Confessions of a Laid-off Lawyer

Just Your Average Joe Blogging Away His Debt—In One Year or Less

Head Meet Wall

with one comment

Total Black: $6.41
Total Red: $226,422.43

Well, it happened again.  Insufficient funds fees.  Three of them.  And once again it happened because the only student loan I have on automatic debit, the only bill I have left on automatic debit, slipped my mind.  Even I have to wonder how many times my head must meet that wall.

Total black is down because it includes three $35.00 insufficient funds fees assessed by Bank of America.  And, of course, because of the way Bank of America ranks pending transactions, the student loan payment posted first, as it was the highest, and cleared, of course, causing three debit card transactions for which I had previously received authorizations to pull me into the red.  Sadly, this is one practice the banks have not halted yet.

But, of course, it’s my own fault.  And over three months ago Anne left a comment chastising me for being “surprised” each month by this same automatic debit.  And it happened again.  I think I have a mental block; part of me doesn’t want to take this account off automatic repayment because that means it’s yet another bill to remember, and thus stress over.  But another part of me doesn’t want to let go of the last bill-pay vestige, if you will, of my six-figure days.  But turned off it must go.  Because the amount I lost this day—all $105.00—would have paid this student loan bill next month, with some left over for lunch or even dinner.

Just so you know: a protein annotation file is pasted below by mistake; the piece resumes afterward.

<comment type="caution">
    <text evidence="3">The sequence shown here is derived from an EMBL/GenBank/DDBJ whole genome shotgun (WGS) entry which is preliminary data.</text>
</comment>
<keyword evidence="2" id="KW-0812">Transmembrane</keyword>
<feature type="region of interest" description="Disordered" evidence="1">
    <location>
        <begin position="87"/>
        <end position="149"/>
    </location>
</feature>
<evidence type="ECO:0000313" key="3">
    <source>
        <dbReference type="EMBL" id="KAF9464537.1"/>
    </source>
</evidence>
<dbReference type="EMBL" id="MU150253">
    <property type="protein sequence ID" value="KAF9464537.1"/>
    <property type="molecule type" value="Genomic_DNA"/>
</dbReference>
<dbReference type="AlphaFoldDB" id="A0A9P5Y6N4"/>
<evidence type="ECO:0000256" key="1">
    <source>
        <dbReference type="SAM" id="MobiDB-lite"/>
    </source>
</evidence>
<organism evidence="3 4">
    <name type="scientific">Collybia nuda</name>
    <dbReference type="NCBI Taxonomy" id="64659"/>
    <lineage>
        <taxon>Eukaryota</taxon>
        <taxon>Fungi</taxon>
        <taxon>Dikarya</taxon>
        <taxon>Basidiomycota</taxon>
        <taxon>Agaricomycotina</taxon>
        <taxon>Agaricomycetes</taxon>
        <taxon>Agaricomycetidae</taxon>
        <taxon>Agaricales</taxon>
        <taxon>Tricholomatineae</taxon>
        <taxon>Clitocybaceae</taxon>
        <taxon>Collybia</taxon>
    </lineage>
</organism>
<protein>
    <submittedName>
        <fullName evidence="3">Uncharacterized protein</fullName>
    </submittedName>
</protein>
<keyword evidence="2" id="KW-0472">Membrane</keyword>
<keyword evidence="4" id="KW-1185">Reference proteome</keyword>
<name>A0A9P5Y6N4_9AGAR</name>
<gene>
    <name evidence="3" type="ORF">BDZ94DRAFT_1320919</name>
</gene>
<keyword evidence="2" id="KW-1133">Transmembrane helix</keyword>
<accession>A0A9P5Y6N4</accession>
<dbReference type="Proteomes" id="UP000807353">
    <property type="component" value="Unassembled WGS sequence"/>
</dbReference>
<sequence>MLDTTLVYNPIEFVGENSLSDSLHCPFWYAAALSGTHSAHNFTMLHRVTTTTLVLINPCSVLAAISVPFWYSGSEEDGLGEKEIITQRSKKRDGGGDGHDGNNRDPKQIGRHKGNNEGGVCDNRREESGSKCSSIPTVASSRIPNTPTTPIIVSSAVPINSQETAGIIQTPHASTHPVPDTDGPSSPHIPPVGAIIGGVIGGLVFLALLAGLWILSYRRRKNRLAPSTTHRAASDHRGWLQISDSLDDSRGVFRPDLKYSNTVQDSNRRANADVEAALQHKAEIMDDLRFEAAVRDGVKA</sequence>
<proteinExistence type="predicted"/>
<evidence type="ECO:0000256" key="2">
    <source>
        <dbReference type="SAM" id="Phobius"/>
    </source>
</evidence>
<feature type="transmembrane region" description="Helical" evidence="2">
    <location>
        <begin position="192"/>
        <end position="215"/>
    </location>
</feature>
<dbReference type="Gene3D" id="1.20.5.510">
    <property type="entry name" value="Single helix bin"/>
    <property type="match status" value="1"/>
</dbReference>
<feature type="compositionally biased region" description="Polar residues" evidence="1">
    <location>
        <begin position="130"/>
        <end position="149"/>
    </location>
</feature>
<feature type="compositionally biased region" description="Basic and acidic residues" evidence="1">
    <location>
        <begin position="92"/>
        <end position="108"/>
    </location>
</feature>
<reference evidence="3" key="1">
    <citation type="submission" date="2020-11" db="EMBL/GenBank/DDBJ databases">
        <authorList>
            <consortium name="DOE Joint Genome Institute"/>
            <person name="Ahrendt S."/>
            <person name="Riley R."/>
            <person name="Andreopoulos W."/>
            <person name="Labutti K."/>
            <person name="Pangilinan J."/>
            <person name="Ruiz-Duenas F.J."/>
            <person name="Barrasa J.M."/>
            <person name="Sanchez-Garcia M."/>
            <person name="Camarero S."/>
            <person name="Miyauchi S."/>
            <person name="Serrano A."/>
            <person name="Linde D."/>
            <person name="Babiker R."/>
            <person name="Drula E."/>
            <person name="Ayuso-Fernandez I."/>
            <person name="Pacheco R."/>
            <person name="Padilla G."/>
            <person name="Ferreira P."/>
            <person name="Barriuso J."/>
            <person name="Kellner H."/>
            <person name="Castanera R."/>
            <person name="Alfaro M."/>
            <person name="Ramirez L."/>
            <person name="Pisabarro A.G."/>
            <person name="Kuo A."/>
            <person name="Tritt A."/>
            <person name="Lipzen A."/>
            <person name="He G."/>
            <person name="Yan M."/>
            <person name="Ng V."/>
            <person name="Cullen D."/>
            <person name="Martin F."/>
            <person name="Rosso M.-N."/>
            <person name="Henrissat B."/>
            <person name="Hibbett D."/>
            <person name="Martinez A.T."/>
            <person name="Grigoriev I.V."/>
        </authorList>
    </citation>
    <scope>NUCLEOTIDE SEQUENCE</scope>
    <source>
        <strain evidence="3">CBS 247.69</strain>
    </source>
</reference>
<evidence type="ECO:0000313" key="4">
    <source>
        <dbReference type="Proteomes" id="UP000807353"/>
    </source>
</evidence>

It’s funny how somethings seem so obvious, so clear—yet you just can’t take that step.  My federal student loan debt is another example.  I guess, like I commented in Fight, Flight, or Freeze, I just fled here.  Ignored it.  Forgot all about it.  Or not.

I just checked the website for this student loan.  Here are the steps I must take to cancel direct debiting: “You must provide us with signed, written notification in order to cancel or discontinue this service.  Please allow up to 10 business days for processing this request.  If your due date will fall in this processing window, you will need to contact us at least three business days before the transaction, as we may be able to temporarily suspend the service.”  Ten business days is two calendar weeks—if the first day is calculated starting on a Monday.  Now that I look at the requirements, I’m sure I’ve checked this before, saw that it requires me to create a form and mail it off, requiring time to head to the post office, and thought that I’d just let it go for one more month, assuring myself that I’d be better situated by next month.  Three months later and I’m back where I started in a sense.  This time I’ll be taking the time to send that form in.

Written by Laid-off Lawyer

March 1, 2010 at 23:57

One Response

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  1. Maybe you could set an updating schedule? Monday, Wednesday, Friday for example? Keeping a daily schedule sounds pretty difficult. And judging by your stats, you are gathering a decent fanbase here. A schedule might keep people interested and not wondering about content.

    Matt

    March 2, 2010 at 09:04


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